Brandon Webb: You feel how light that is.

Hope King: Wow, its really cool.

Brandon Webb: You just put it in there and forget about it.

Brad Smith: Can I just wear it?

Hope King: Yeah. You just put it across.

Brad Smith: Across here?

Hope King: Right.

Brandon Webb: But I mean it's- you can never be too

Brandon Webb: safe these days, but that's- you know,

Brandon Webb: we have a lot of fun with the, the Crate club,

Brandon Webb: and um, you know,

Brandon Webb: it's, it's a great business as well.

Hope King: Awesome. And, and I just want to understand too,

Hope King: is your company not only are you of course a veteran,

Hope King: but you also have

Hope King: a priority and focusing on hiring veterans?

Brandon Webb: Yeah. We try and definitely hire veterans where we can.

Brandon Webb: I think it's- our workforce

Brandon Webb: now is close to 100 and we have,

Brandon Webb: ah, probably 50 percent or greater are veterans.

Brandon Webb: So, we just find that

Brandon Webb: veterans are able to kind of multitask,

Brandon Webb: ah, you know, they are self starters,

Brandon Webb: so it's a great great group to hire from.

Brad Smith: You're also a New York Times best selling author,

Brad Smith: which- I mean we shouldn't

Brad Smith: just slide [LAUGHTER] past that as well.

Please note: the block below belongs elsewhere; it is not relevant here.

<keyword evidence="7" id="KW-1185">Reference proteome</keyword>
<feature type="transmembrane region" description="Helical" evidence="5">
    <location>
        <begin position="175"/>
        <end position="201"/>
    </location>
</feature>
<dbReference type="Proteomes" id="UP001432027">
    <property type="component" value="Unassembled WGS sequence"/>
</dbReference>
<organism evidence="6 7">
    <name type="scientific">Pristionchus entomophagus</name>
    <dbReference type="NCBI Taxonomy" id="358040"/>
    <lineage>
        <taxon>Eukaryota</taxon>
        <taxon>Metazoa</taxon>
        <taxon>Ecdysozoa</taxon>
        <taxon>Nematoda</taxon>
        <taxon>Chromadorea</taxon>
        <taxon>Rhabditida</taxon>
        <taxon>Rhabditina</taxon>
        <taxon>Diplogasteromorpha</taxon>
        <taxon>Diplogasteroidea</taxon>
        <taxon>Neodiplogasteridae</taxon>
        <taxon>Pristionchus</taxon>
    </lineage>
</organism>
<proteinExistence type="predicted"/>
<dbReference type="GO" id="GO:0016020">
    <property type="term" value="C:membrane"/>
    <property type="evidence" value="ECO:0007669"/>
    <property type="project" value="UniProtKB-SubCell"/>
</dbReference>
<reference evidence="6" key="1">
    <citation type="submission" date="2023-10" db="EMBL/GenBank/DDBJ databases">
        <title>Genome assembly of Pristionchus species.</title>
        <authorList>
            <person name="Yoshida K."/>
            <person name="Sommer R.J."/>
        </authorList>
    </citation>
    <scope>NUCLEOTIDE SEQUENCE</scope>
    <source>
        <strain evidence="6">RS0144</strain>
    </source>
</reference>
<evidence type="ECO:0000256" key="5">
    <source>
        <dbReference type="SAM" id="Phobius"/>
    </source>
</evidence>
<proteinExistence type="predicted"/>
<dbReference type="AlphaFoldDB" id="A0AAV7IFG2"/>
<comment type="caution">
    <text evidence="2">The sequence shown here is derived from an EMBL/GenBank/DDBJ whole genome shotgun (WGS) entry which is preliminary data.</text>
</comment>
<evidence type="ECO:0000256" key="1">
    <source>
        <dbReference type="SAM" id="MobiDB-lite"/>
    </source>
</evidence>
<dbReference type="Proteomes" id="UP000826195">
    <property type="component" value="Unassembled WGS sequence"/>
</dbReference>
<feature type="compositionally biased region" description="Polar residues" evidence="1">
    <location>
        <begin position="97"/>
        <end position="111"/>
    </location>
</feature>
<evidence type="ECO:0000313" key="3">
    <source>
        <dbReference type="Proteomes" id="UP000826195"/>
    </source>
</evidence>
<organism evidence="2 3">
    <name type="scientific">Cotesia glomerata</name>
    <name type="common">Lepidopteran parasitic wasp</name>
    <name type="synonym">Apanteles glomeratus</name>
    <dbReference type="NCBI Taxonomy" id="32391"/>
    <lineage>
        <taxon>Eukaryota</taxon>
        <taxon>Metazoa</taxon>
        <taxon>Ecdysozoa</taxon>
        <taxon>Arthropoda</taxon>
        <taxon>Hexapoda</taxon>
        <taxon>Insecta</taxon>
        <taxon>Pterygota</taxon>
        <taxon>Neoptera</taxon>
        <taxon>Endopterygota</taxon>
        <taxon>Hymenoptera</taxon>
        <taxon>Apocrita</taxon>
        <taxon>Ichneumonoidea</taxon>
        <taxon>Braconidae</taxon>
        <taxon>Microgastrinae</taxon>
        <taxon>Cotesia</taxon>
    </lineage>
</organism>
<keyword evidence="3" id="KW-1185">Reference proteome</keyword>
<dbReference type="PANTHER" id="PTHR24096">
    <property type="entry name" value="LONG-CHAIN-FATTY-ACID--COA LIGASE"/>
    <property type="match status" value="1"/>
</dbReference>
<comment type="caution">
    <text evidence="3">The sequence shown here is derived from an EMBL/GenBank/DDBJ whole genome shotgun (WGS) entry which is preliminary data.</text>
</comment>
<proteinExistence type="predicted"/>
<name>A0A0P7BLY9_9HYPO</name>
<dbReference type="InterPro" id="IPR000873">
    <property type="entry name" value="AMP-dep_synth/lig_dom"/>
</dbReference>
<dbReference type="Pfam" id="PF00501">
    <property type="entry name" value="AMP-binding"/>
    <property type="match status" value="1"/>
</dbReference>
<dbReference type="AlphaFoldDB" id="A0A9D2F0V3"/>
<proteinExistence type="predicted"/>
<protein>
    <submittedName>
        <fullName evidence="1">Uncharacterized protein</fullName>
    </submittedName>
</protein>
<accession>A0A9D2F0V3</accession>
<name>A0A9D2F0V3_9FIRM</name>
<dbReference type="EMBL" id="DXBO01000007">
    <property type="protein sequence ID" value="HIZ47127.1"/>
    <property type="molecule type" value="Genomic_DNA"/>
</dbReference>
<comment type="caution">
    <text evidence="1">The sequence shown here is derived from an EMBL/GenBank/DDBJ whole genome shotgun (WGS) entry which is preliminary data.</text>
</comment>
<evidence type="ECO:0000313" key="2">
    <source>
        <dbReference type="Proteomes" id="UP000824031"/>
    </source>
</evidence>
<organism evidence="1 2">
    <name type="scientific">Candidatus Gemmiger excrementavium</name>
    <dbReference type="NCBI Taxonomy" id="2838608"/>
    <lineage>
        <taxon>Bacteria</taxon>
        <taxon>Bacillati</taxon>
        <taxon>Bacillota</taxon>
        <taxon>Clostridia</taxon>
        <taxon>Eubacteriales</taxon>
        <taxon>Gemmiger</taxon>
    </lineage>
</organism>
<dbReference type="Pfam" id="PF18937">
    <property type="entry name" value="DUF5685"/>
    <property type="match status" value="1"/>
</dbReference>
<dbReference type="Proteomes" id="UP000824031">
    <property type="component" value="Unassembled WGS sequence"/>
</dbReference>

Brad Smith: That's a huge honor.

Brandon Webb: Yeah.

Brad Smith: Your newest book is Mastering Fear

Brad Smith: [OVERLAPPING] went into that- and the book

Brad Smith: is in the back story

Brad Smith: [inaudible 01:15:09] on our screen for our viewers as well.

Brad Smith: What this book, what inspired you to write it?

Brandon Webb: This book was inspired by

Brandon Webb: a Todd Komal Robuchon his brother.

Brandon Webb: If you guys know the company

Brandon Webb: Angelos that is in Silicon Valley.

Brandon Webb: Komal's brothers started Angelos,

Brandon Webb: Komal is venture capitalist,

Brandon Webb: and my best friend in the city.

Brandon Webb: I found out he didn't know how to swim,

Brandon Webb: he was- he had this lifelong fear of water.

Brandon Webb: So, I took him over one week to

Brandon Webb: the New York Athletic Club and Monday through Friday,

Brandon Webb: one hour in the morning, and took

Brandon Webb: a guy that was terrified of the water,

Brandon Webb: gripping onto the- to the ladder,

Brandon Webb: and on Friday could Cannonball in,

Brandon Webb: sink himself to the bottom,

Brandon Webb: and hold his breath for

Brandon Webb: almost a minute and swim a few lengths.

Brandon Webb: We were on the subway back uh, to flat iron,

Brandon Webb: he said "You changed my life,

Brandon Webb: you have to write a book about this,

Brandon Webb: and what was your approach."

Brandon Webb: When I- the last part of my career as a Navy SEAL,

Brandon Webb: I was a sniper instructor and ran

Brandon Webb: the sniper course as program manager.

Brandon Webb: We use a lot of positive psychology and,

Brandon Webb: and performance uh, like psychology,

Brandon Webb: the same that, you know,

Brandon Webb: Tiger Woods performance management coach would use,

Brandon Webb: the same as an Olympic gold medalist like,

Brandon Webb: ah, you know, take your pick. Um-

Brandon Webb: We- we implement a lot and

Brandon Webb: address sniper training but a lot of

Brandon Webb: it applies to parenting,

Brandon Webb: to business, um, so,

Brandon Webb: that's what inspired the book.

Brandon Webb: It's- it's a system to deal with any fears,